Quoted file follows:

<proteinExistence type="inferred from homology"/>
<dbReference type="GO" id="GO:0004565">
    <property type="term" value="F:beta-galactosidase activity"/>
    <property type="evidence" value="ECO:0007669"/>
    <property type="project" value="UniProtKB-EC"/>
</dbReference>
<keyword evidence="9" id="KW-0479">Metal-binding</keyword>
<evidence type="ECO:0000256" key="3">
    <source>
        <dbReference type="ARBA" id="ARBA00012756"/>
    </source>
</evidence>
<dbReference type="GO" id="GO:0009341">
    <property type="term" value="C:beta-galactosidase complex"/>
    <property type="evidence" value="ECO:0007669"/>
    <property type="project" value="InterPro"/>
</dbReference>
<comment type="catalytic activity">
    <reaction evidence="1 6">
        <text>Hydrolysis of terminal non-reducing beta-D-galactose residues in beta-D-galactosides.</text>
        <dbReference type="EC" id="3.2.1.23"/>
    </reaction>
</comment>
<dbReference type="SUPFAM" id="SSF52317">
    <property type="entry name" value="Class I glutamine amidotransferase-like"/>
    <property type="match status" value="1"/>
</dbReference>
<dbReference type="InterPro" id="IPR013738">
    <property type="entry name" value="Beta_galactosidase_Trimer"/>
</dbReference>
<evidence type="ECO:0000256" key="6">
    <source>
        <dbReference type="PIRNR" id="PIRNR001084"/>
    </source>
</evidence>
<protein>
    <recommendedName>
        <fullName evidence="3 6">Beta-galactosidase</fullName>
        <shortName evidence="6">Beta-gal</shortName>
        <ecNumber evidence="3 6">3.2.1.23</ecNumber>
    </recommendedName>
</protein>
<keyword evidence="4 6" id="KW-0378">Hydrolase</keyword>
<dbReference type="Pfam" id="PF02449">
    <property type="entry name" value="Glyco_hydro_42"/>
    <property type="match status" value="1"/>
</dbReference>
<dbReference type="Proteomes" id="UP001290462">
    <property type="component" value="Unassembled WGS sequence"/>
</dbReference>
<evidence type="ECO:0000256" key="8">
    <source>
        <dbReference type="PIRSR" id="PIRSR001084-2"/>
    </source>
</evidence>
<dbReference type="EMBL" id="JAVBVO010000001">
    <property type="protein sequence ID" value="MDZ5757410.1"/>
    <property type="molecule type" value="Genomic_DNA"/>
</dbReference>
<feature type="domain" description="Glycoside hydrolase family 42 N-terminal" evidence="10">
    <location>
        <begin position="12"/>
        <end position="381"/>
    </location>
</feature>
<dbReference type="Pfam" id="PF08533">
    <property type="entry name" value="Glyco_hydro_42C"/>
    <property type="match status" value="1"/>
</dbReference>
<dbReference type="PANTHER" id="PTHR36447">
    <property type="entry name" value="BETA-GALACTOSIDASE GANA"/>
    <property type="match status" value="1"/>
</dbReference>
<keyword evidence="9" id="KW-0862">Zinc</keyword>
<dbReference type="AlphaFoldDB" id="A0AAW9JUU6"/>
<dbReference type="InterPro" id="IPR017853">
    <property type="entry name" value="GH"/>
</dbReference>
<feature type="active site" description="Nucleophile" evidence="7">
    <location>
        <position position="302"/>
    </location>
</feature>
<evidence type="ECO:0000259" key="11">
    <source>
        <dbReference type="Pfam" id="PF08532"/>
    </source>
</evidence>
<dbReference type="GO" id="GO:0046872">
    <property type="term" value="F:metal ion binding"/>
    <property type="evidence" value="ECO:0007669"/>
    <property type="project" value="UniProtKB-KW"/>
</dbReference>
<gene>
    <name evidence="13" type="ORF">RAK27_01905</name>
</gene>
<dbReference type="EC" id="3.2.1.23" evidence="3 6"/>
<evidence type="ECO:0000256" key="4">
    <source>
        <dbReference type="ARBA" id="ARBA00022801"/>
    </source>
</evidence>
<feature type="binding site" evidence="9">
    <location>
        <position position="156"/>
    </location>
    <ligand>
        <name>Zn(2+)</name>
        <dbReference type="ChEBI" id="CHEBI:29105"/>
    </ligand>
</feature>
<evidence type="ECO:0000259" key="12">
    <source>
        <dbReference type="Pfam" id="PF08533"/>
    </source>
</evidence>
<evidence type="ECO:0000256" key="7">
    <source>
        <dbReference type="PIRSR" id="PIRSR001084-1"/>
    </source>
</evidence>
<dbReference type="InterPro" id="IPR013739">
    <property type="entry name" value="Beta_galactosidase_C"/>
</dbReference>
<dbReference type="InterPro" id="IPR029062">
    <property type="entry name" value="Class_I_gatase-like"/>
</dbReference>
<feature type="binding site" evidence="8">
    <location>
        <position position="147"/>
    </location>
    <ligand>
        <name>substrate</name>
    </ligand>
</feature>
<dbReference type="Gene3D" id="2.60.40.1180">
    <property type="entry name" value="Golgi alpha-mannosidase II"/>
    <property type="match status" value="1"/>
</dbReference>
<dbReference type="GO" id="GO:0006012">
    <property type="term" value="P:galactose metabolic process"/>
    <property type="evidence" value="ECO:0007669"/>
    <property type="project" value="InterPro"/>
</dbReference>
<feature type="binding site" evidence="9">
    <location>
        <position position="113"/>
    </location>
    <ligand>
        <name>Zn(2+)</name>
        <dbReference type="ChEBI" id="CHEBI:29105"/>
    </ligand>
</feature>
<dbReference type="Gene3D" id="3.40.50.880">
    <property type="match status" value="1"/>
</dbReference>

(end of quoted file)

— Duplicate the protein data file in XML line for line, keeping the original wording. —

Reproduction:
<proteinExistence type="inferred from homology"/>
<dbReference type="GO" id="GO:0004565">
    <property type="term" value="F:beta-galactosidase activity"/>
    <property type="evidence" value="ECO:0007669"/>
    <property type="project" value="UniProtKB-EC"/>
</dbReference>
<keyword evidence="9" id="KW-0479">Metal-binding</keyword>
<evidence type="ECO:0000256" key="3">
    <source>
        <dbReference type="ARBA" id="ARBA00012756"/>
    </source>
</evidence>
<dbReference type="GO" id="GO:0009341">
    <property type="term" value="C:beta-galactosidase complex"/>
    <property type="evidence" value="ECO:0007669"/>
    <property type="project" value="InterPro"/>
</dbReference>
<comment type="catalytic activity">
    <reaction evidence="1 6">
        <text>Hydrolysis of terminal non-reducing beta-D-galactose residues in beta-D-galactosides.</text>
        <dbReference type="EC" id="3.2.1.23"/>
    </reaction>
</comment>
<dbReference type="SUPFAM" id="SSF52317">
    <property type="entry name" value="Class I glutamine amidotransferase-like"/>
    <property type="match status" value="1"/>
</dbReference>
<dbReference type="InterPro" id="IPR013738">
    <property type="entry name" value="Beta_galactosidase_Trimer"/>
</dbReference>
<evidence type="ECO:0000256" key="6">
    <source>
        <dbReference type="PIRNR" id="PIRNR001084"/>
    </source>
</evidence>
<protein>
    <recommendedName>
        <fullName evidence="3 6">Beta-galactosidase</fullName>
        <shortName evidence="6">Beta-gal</shortName>
        <ecNumber evidence="3 6">3.2.1.23</ecNumber>
    </recommendedName>
</protein>
<keyword evidence="4 6" id="KW-0378">Hydrolase</keyword>
<dbReference type="Pfam" id="PF02449">
    <property type="entry name" value="Glyco_hydro_42"/>
    <property type="match status" value="1"/>
</dbReference>
<dbReference type="Proteomes" id="UP001290462">
    <property type="component" value="Unassembled WGS sequence"/>
</dbReference>
<evidence type="ECO:0000256" key="8">
    <source>
        <dbReference type="PIRSR" id="PIRSR001084-2"/>
    </source>
</evidence>
<dbReference type="EMBL" id="JAVBVO010000001">
    <property type="protein sequence ID" value="MDZ5757410.1"/>
    <property type="molecule type" value="Genomic_DNA"/>
</dbReference>
<feature type="domain" description="Glycoside hydrolase family 42 N-terminal" evidence="10">
    <location>
        <begin position="12"/>
        <end position="381"/>
    </location>
</feature>
<dbReference type="Pfam" id="PF08533">
    <property type="entry name" value="Glyco_hydro_42C"/>
    <property type="match status" value="1"/>
</dbReference>
<dbReference type="PANTHER" id="PTHR36447">
    <property type="entry name" value="BETA-GALACTOSIDASE GANA"/>
    <property type="match status" value="1"/>
</dbReference>
<keyword evidence="9" id="KW-0862">Zinc</keyword>
<dbReference type="AlphaFoldDB" id="A0AAW9JUU6"/>
<dbReference type="InterPro" id="IPR017853">
    <property type="entry name" value="GH"/>
</dbReference>
<feature type="active site" description="Nucleophile" evidence="7">
    <location>
        <position position="302"/>
    </location>
</feature>
<evidence type="ECO:0000259" key="11">
    <source>
        <dbReference type="Pfam" id="PF08532"/>
    </source>
</evidence>
<dbReference type="GO" id="GO:0046872">
    <property type="term" value="F:metal ion binding"/>
    <property type="evidence" value="ECO:0007669"/>
    <property type="project" value="UniProtKB-KW"/>
</dbReference>
<gene>
    <name evidence="13" type="ORF">RAK27_01905</name>
</gene>
<dbReference type="EC" id="3.2.1.23" evidence="3 6"/>
<evidence type="ECO:0000256" key="4">
    <source>
        <dbReference type="ARBA" id="ARBA00022801"/>
    </source>
</evidence>
<feature type="binding site" evidence="9">
    <location>
        <position position="156"/>
    </location>
    <ligand>
        <name>Zn(2+)</name>
        <dbReference type="ChEBI" id="CHEBI:29105"/>
    </ligand>
</feature>
<evidence type="ECO:0000259" key="12">
    <source>
        <dbReference type="Pfam" id="PF08533"/>
    </source>
</evidence>
<evidence type="ECO:0000256" key="7">
    <source>
        <dbReference type="PIRSR" id="PIRSR001084-1"/>
    </source>
</evidence>
<dbReference type="InterPro" id="IPR013739">
    <property type="entry name" value="Beta_galactosidase_C"/>
</dbReference>
<dbReference type="InterPro" id="IPR029062">
    <property type="entry name" value="Class_I_gatase-like"/>
</dbReference>
<feature type="binding site" evidence="8">
    <location>
        <position position="147"/>
    </location>
    <ligand>
        <name>substrate</name>
    </ligand>
</feature>
<dbReference type="Gene3D" id="2.60.40.1180">
    <property type="entry name" value="Golgi alpha-mannosidase II"/>
    <property type="match status" value="1"/>
</dbReference>
<dbReference type="GO" id="GO:0006012">
    <property type="term" value="P:galactose metabolic process"/>
    <property type="evidence" value="ECO:0007669"/>
    <property type="project" value="InterPro"/>
</dbReference>
<feature type="binding site" evidence="9">
    <location>
        <position position="113"/>
    </location>
    <ligand>
        <name>Zn(2+)</name>
        <dbReference type="ChEBI" id="CHEBI:29105"/>
    </ligand>
</feature>
<dbReference type="Gene3D" id="3.40.50.880">
    <property type="match status" value="1"/>
</dbReference>